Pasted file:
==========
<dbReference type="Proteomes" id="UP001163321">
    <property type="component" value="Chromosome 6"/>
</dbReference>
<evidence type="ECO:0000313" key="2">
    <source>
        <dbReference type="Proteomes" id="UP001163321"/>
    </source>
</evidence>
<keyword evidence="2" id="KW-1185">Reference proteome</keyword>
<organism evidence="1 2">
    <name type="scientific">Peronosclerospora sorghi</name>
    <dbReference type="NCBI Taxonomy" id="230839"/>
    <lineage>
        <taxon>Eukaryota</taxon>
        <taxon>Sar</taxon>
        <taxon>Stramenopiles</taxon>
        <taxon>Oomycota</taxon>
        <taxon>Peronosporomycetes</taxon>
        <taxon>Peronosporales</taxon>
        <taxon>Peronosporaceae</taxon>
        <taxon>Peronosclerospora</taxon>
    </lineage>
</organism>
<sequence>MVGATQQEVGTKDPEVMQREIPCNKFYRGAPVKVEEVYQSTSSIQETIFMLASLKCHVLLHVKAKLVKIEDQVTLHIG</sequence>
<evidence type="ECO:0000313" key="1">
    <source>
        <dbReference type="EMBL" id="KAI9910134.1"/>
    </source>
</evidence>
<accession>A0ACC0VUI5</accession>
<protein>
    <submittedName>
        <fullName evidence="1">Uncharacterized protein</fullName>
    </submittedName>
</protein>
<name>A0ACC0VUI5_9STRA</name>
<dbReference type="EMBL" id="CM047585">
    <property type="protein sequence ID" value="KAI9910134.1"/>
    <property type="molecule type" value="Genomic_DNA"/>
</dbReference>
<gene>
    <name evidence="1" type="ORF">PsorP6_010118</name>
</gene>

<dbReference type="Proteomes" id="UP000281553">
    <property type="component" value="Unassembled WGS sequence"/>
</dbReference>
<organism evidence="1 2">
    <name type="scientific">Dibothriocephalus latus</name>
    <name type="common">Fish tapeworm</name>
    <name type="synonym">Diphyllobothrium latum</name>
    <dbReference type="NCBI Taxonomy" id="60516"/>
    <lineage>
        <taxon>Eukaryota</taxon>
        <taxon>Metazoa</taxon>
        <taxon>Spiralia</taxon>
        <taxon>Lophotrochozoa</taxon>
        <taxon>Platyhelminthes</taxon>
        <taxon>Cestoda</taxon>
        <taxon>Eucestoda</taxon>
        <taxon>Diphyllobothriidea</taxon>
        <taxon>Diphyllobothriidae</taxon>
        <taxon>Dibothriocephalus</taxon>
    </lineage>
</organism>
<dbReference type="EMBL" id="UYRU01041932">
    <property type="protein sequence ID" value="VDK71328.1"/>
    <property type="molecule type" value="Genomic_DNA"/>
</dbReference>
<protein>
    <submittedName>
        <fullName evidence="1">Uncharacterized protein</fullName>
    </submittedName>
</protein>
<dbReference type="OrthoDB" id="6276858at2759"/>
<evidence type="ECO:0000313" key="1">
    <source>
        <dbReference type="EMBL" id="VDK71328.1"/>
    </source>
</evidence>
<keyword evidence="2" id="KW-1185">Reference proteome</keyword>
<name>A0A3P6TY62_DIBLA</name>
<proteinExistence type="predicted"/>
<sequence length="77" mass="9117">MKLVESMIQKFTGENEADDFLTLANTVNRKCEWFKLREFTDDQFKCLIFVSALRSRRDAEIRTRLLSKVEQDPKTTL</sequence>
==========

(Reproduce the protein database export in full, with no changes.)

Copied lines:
<dbReference type="Proteomes" id="UP001163321">
    <property type="component" value="Chromosome 6"/>
</dbReference>
<evidence type="ECO:0000313" key="2">
    <source>
        <dbReference type="Proteomes" id="UP001163321"/>
    </source>
</evidence>
<keyword evidence="2" id="KW-1185">Reference proteome</keyword>
<organism evidence="1 2">
    <name type="scientific">Peronosclerospora sorghi</name>
    <dbReference type="NCBI Taxonomy" id="230839"/>
    <lineage>
        <taxon>Eukaryota</taxon>
        <taxon>Sar</taxon>
        <taxon>Stramenopiles</taxon>
        <taxon>Oomycota</taxon>
        <taxon>Peronosporomycetes</taxon>
        <taxon>Peronosporales</taxon>
        <taxon>Peronosporaceae</taxon>
        <taxon>Peronosclerospora</taxon>
    </lineage>
</organism>
<sequence>MVGATQQEVGTKDPEVMQREIPCNKFYRGAPVKVEEVYQSTSSIQETIFMLASLKCHVLLHVKAKLVKIEDQVTLHIG</sequence>
<evidence type="ECO:0000313" key="1">
    <source>
        <dbReference type="EMBL" id="KAI9910134.1"/>
    </source>
</evidence>
<accession>A0ACC0VUI5</accession>
<protein>
    <submittedName>
        <fullName evidence="1">Uncharacterized protein</fullName>
    </submittedName>
</protein>
<name>A0ACC0VUI5_9STRA</name>
<dbReference type="EMBL" id="CM047585">
    <property type="protein sequence ID" value="KAI9910134.1"/>
    <property type="molecule type" value="Genomic_DNA"/>
</dbReference>
<gene>
    <name evidence="1" type="ORF">PsorP6_010118</name>
</gene>

<dbReference type="Proteomes" id="UP000281553">
    <property type="component" value="Unassembled WGS sequence"/>
</dbReference>
<organism evidence="1 2">
    <name type="scientific">Dibothriocephalus latus</name>
    <name type="common">Fish tapeworm</name>
    <name type="synonym">Diphyllobothrium latum</name>
    <dbReference type="NCBI Taxonomy" id="60516"/>
    <lineage>
        <taxon>Eukaryota</taxon>
        <taxon>Metazoa</taxon>
        <taxon>Spiralia</taxon>
        <taxon>Lophotrochozoa</taxon>
        <taxon>Platyhelminthes</taxon>
        <taxon>Cestoda</taxon>
        <taxon>Eucestoda</taxon>
        <taxon>Diphyllobothriidea</taxon>
        <taxon>Diphyllobothriidae</taxon>
        <taxon>Dibothriocephalus</taxon>
    </lineage>
</organism>
<dbReference type="EMBL" id="UYRU01041932">
    <property type="protein sequence ID" value="VDK71328.1"/>
    <property type="molecule type" value="Genomic_DNA"/>
</dbReference>
<protein>
    <submittedName>
        <fullName evidence="1">Uncharacterized protein</fullName>
    </submittedName>
</protein>
<dbReference type="OrthoDB" id="6276858at2759"/>
<evidence type="ECO:0000313" key="1">
    <source>
        <dbReference type="EMBL" id="VDK71328.1"/>
    </source>
</evidence>
<keyword evidence="2" id="KW-1185">Reference proteome</keyword>
<name>A0A3P6TY62_DIBLA</name>
<proteinExistence type="predicted"/>
<sequence length="77" mass="9117">MKLVESMIQKFTGENEADDFLTLANTVNRKCEWFKLREFTDDQFKCLIFVSALRSRRDAEIRTRLLSKVEQDPKTTL</sequence>